Expansion of California privacy law qualifies for ballot

By Kathleen Ronayne
Associated Press

SACRAMENTO, Calif. (AP), Jun 25 – California voters will decide a ballot measure this November that would give them more power over how companies use their data, an extension of a landmark privacy law passed in 2018.

Secretary of State Alex Padilla announced Wednesday a measure to amend the law will be on the Nov. 3 general election ballot. Thursday is the deadline for initiatives to qualify; they need hundreds of thousands of verified voter signatures to get on the ballot. Others ballot measures this fall would roll back a law that limits taxes on businesses and exempt ride-share services from a new state employment law.

The consumer privacy measure would, among other things: Allow consumers to prevent businesses from sharing their personal information; limit businesses’ use of geolocation, race, health or other information; and create a state agency to enforce and implement the law. The agency would cost an estimated $10 million per year.

It builds on the California Consumer Privacy Act, which took effect Jan. 1. Lawmakers passed it in 2018 under pressure from Alastair Mactaggart, a wealthy California developer, who spent millions of his own money to qualify an even more sweeping measure for the ballot. He withdrew his measure when the law passed under a compromise with legislators.

Under the existing law, consumers can request companies, including Internet giants Google and Facebook, tell them what personal data they have collected and what third parties the companies shared it with. Consumers can ask companies to delete it or stop selling it. Companies can’t sell data from children under the age of 16 without consent.

Mactaggart’s new initiative would triple the penalties for companies that violate the rules for children under 16.

“California has led the nation in securing fundamental privacy rights,” Mactaggart said in a statement. “During these times of unprecedented uncertainty, we need to ensure that the laws keep pace with the ever-changing ways corporations and other entities are using our data.”

“California businesses need regulatory certainty – not a moving target – especially during these unprecedented times when many are in survival mode,“ the group said in a statement.

The Internet Association, which represents companies including Amazon, Google, and Facebook, did not immediately respond to emails seeking comment.

Local libraries’ stand against global pandemic

By Marc Vicente
May 26, 2020

With shelter-in-place orders being extended, it remains uncertain when organizations will resume normal operations, and businesses and public facilities are finding ways to adapt.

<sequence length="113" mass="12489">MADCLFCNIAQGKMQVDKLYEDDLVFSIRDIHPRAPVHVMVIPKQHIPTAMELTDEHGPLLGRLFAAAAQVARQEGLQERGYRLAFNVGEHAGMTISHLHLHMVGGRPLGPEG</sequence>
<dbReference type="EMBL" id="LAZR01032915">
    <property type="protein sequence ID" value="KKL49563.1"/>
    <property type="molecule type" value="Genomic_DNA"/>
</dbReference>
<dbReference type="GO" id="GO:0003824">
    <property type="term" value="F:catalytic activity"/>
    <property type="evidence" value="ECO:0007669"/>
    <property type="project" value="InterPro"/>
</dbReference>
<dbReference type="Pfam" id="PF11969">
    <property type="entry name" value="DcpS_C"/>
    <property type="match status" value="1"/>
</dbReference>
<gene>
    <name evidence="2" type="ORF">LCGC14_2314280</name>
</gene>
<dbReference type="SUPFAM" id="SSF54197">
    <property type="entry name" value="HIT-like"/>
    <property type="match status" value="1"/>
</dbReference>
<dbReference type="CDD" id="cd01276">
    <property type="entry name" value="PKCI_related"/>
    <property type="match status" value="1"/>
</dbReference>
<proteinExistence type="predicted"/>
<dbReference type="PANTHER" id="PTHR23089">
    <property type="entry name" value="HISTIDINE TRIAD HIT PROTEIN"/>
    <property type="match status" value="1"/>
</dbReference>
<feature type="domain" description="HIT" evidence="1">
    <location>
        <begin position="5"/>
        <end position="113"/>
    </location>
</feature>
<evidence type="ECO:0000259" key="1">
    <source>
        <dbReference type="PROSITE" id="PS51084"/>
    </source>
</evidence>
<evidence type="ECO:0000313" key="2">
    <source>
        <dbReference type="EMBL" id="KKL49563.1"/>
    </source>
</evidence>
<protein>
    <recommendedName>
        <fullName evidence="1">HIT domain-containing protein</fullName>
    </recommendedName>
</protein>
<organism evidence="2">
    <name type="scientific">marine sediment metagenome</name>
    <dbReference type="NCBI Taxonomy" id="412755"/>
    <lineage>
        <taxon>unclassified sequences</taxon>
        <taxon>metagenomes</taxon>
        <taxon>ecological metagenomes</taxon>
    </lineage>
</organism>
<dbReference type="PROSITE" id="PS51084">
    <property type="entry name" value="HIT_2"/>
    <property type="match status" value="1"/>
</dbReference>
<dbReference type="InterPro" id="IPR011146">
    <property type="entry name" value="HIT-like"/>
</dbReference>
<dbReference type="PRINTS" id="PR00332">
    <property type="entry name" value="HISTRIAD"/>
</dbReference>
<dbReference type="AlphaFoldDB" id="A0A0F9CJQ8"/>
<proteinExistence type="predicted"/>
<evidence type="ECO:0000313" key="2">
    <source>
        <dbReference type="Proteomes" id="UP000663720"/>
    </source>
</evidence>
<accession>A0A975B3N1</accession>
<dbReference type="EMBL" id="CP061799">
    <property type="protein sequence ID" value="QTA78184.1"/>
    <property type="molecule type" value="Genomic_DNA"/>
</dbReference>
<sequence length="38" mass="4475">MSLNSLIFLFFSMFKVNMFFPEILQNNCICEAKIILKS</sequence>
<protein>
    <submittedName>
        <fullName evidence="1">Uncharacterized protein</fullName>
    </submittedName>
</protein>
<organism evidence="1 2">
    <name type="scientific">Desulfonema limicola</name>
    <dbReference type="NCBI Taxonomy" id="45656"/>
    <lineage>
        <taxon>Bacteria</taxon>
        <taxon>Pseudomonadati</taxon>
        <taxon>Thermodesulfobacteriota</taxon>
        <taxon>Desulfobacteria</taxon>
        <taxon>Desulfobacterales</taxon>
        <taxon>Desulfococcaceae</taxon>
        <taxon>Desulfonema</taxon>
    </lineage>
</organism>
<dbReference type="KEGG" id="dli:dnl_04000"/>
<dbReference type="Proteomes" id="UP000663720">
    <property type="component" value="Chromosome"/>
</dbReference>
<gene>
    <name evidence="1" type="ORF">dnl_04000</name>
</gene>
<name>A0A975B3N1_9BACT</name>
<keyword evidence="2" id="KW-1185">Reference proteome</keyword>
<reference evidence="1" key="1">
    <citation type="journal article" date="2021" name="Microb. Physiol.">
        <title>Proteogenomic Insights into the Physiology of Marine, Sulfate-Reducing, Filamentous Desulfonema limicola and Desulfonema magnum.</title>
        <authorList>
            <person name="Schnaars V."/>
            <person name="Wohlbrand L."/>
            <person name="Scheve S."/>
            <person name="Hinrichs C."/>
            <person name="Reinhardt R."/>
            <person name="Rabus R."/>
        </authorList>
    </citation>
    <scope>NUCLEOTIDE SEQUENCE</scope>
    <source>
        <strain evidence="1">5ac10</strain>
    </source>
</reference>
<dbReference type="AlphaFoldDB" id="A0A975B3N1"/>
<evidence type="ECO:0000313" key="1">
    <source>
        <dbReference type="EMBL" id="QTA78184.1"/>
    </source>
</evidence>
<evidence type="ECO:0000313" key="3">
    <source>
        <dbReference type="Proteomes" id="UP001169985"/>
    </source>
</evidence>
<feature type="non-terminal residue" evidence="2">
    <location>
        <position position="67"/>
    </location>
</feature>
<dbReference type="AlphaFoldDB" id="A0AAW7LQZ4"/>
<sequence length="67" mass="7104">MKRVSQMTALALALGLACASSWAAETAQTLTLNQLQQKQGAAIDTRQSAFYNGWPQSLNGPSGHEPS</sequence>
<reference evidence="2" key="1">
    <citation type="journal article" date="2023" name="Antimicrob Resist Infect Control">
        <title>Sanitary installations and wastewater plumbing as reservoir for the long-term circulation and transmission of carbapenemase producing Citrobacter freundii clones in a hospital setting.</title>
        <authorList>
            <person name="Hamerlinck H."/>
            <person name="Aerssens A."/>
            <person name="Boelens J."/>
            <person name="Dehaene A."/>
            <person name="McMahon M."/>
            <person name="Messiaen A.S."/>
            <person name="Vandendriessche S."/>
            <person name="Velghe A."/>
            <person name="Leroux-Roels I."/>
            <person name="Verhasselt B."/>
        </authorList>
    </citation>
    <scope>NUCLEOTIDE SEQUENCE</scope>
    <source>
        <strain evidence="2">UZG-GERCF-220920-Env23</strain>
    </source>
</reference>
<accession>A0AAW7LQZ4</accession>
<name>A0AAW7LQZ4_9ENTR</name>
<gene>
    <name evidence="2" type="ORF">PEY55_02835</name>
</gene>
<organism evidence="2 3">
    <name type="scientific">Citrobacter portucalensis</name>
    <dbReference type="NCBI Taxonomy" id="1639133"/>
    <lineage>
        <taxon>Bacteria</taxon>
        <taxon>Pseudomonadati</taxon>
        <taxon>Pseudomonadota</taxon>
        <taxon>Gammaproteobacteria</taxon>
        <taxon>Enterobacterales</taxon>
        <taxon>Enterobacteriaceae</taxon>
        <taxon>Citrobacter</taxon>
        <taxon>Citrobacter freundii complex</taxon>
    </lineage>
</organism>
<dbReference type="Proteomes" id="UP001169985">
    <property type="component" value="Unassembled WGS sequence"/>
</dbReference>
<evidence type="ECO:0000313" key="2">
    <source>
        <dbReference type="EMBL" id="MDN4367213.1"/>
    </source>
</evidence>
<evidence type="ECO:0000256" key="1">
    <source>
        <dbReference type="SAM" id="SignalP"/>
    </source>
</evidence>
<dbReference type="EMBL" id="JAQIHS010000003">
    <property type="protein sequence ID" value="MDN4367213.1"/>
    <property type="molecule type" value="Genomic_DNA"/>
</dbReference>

Libraries have undergone perhaps the most drastic of changes during this pandemic season. They house a wide variety of books that circulate through more than one person through checkout. However, because the virus spreads through contact with people and other surfaces, checking out new physical books has been postponed ever since quarantine protocols were initiated to reduce the spread of the virus. In addition, many libraries in the Bay Area have extended the deadline of checked out media so that patrons can return them when the pandemic dies down. Multiple events involving the libraries have also been postponed to maintain the safety of library patrons.

Sometimes, libraries can serve as places for refuge for when disasters occur. Fremont Main Library Division Director Brian Edwards says,“A couple years ago, when we had fires, we had clean air circulating through the library so we had people coming inside for space to breathe and a cool place because they didn’t have that at home. With this virus, we have to close our doors, which is hard for a lot of people and their mental health. This pandemic is difficult for a lot of people at home, with a lot of necessary services closed down. Some people have no access to internet, music or streaming services, so they are waiting for us to reopen soon.”

While a large majority of their physical books remain on shelves, libraries continue to help their communities through their websites, by providing registration for virtual library cards, or eCards that allow free access to their online archive. Some libraries, like the Hayward Public Library, also offered Chromebooks to some people via checkout before they closed down. Hayward Public Library Director of Library Services Jayanti Addleman states that “the transition to digital services was not as difficult as one would expect, since [libraries] were equipped with online services long before the spread of COVID-19.”

In addition to eCards, local libraries promote other services, as well as events hosted by their librarians. Tutoring services for students, moral support lines for various demographics, and Census assistance are some of the services offered by multiple Bay Area libraries. Some offer their own unique events, such as Hayward Public Library’s virtual storytimes for children, and Union City Library’s Twitch streaming service to play games with their patrons.

On top of adapting their current services, libraries currently cooperate with the Center of Disease Control (CDC), the Institute of Museum and Library Services (IMLS) and the State of California to continue creating innovative ways to reconfigure their arrangements to decrease the spread of COVID-19 among patrons when they reopen. Since libraries can only distribute their eBooks a finite number of times while under digital rights laws, like the Digital Millennium Copyright Act, Edwards says that libraries have to constantly update, organize and expand their online databases to maintain and provide more content for patrons to enjoy, especially since the use of eLibraries has skyrocketed in the past two months. Seating and computer layouts among multiple libraries will be rearranged to observe social distancing procedures, with Addleman stating that the Hayward Public Library will start adding plexiglass sneeze guards to their computer stations. Additionally, plans to initiate contactless pickup of books are said to be started around June. However, before libraries open up again to implement such changes, the CDC and IMLS still have yet to discover the best possible courses of action to ensure that everyone can remain safe from the ever-spreading COVID-19 virus.